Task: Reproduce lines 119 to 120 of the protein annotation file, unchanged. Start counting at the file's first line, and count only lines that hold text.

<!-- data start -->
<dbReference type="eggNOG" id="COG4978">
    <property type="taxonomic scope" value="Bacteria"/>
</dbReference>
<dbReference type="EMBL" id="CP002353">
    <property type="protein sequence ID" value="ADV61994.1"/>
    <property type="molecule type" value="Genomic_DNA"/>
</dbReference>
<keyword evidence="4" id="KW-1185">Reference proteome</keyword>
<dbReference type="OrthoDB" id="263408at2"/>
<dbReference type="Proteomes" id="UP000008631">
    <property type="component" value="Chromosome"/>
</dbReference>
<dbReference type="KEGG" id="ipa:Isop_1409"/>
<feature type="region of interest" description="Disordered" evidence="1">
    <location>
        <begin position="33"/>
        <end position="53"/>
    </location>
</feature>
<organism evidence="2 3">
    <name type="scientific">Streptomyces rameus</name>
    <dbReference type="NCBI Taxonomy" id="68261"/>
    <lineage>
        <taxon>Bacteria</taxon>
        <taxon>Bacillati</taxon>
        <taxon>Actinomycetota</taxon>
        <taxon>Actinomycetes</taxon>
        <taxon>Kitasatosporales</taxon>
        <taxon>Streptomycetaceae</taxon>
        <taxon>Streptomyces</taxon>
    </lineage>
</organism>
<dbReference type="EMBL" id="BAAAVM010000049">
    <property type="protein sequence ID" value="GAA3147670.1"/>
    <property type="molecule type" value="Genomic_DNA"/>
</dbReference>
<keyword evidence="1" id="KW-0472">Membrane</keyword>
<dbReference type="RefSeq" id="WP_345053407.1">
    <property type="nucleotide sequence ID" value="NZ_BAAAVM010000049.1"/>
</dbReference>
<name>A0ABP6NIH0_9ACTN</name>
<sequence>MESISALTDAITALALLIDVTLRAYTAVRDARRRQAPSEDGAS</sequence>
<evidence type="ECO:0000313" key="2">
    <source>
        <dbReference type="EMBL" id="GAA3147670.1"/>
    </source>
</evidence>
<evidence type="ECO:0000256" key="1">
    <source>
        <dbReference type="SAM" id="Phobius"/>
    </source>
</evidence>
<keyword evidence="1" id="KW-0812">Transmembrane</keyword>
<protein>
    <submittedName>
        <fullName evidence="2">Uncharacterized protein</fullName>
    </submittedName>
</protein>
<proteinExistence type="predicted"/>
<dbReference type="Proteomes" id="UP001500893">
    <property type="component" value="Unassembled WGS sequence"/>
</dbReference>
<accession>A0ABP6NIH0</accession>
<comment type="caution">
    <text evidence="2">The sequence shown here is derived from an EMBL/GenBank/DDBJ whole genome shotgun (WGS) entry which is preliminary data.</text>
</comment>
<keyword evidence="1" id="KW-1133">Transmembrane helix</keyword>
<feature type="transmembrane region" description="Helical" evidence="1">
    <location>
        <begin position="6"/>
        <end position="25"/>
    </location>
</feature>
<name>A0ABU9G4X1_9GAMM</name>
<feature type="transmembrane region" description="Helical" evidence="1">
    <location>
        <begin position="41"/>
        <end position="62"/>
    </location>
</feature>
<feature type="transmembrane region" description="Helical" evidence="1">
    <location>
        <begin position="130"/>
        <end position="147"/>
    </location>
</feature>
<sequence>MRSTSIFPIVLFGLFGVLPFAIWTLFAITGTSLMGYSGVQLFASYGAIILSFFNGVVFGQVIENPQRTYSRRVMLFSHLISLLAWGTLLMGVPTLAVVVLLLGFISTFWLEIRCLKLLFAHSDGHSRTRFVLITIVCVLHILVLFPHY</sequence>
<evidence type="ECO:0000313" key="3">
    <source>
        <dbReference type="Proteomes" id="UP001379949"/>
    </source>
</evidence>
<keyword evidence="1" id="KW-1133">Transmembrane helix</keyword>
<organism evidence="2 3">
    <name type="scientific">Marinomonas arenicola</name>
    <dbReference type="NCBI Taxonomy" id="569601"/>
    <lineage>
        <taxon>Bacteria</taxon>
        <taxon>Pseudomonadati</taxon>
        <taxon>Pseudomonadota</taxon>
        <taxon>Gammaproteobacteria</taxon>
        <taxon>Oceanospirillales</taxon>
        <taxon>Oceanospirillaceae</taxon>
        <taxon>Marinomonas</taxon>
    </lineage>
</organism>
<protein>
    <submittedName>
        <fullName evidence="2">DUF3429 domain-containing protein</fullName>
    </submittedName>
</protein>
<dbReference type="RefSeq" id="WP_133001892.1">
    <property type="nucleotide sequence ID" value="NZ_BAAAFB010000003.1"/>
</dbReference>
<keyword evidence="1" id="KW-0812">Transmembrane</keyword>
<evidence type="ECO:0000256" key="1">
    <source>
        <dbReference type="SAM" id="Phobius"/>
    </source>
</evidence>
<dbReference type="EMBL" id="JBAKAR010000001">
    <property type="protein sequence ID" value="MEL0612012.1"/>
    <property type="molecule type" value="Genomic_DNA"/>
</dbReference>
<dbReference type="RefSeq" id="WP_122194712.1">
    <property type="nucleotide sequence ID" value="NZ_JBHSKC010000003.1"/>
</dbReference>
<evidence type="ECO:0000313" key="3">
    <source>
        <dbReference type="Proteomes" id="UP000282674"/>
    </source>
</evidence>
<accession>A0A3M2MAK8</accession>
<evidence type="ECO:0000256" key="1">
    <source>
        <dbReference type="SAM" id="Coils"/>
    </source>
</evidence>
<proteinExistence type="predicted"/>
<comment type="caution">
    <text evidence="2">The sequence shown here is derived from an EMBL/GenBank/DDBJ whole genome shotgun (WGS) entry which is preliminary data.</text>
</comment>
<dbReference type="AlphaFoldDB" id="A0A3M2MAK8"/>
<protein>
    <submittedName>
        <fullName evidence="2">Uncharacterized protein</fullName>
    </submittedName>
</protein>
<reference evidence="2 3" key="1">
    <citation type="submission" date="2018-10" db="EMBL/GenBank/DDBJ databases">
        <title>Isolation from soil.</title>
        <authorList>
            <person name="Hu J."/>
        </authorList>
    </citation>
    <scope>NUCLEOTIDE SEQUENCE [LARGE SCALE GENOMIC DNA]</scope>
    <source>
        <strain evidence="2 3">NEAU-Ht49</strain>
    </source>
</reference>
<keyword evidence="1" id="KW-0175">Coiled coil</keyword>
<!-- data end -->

    </source>
</evidence>